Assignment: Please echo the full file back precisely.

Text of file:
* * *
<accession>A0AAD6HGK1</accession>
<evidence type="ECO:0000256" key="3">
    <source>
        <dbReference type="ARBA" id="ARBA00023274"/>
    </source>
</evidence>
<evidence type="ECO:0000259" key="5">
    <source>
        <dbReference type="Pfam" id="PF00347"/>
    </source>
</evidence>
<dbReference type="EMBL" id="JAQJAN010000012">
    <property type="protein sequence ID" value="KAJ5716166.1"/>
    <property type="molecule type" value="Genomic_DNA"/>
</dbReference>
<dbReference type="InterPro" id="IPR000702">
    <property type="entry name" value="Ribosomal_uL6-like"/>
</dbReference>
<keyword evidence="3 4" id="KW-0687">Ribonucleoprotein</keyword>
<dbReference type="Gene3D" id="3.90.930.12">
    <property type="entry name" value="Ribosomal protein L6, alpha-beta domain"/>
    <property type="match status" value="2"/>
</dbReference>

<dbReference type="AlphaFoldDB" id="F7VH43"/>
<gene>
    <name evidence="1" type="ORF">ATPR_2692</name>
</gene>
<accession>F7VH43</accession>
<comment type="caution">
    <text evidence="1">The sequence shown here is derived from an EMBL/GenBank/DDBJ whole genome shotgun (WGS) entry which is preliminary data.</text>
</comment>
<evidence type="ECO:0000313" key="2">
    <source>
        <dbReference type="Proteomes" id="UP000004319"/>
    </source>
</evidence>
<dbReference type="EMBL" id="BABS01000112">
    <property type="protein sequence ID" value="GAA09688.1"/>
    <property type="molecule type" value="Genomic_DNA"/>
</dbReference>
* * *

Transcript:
<accession>A0AAD6HGK1</accession>
<evidence type="ECO:0000256" key="3">
    <source>
        <dbReference type="ARBA" id="ARBA00023274"/>
    </source>
</evidence>
<evidence type="ECO:0000259" key="5">
    <source>
        <dbReference type="Pfam" id="PF00347"/>
    </source>
</evidence>
<dbReference type="EMBL" id="JAQJAN010000012">
    <property type="protein sequence ID" value="KAJ5716166.1"/>
    <property type="molecule type" value="Genomic_DNA"/>
</dbReference>
<dbReference type="InterPro" id="IPR000702">
    <property type="entry name" value="Ribosomal_uL6-like"/>
</dbReference>
<keyword evidence="3 4" id="KW-0687">Ribonucleoprotein</keyword>
<dbReference type="Gene3D" id="3.90.930.12">
    <property type="entry name" value="Ribosomal protein L6, alpha-beta domain"/>
    <property type="match status" value="2"/>
</dbReference>

<dbReference type="AlphaFoldDB" id="F7VH43"/>
<gene>
    <name evidence="1" type="ORF">ATPR_2692</name>
</gene>
<accession>F7VH43</accession>
<comment type="caution">
    <text evidence="1">The sequence shown here is derived from an EMBL/GenBank/DDBJ whole genome shotgun (WGS) entry which is preliminary data.</text>
</comment>
<evidence type="ECO:0000313" key="2">
    <source>
        <dbReference type="Proteomes" id="UP000004319"/>
    </source>
</evidence>
<dbReference type="EMBL" id="BABS01000112">
    <property type="protein sequence ID" value="GAA09688.1"/>
    <property type="molecule type" value="Genomic_DNA"/>
</dbReference>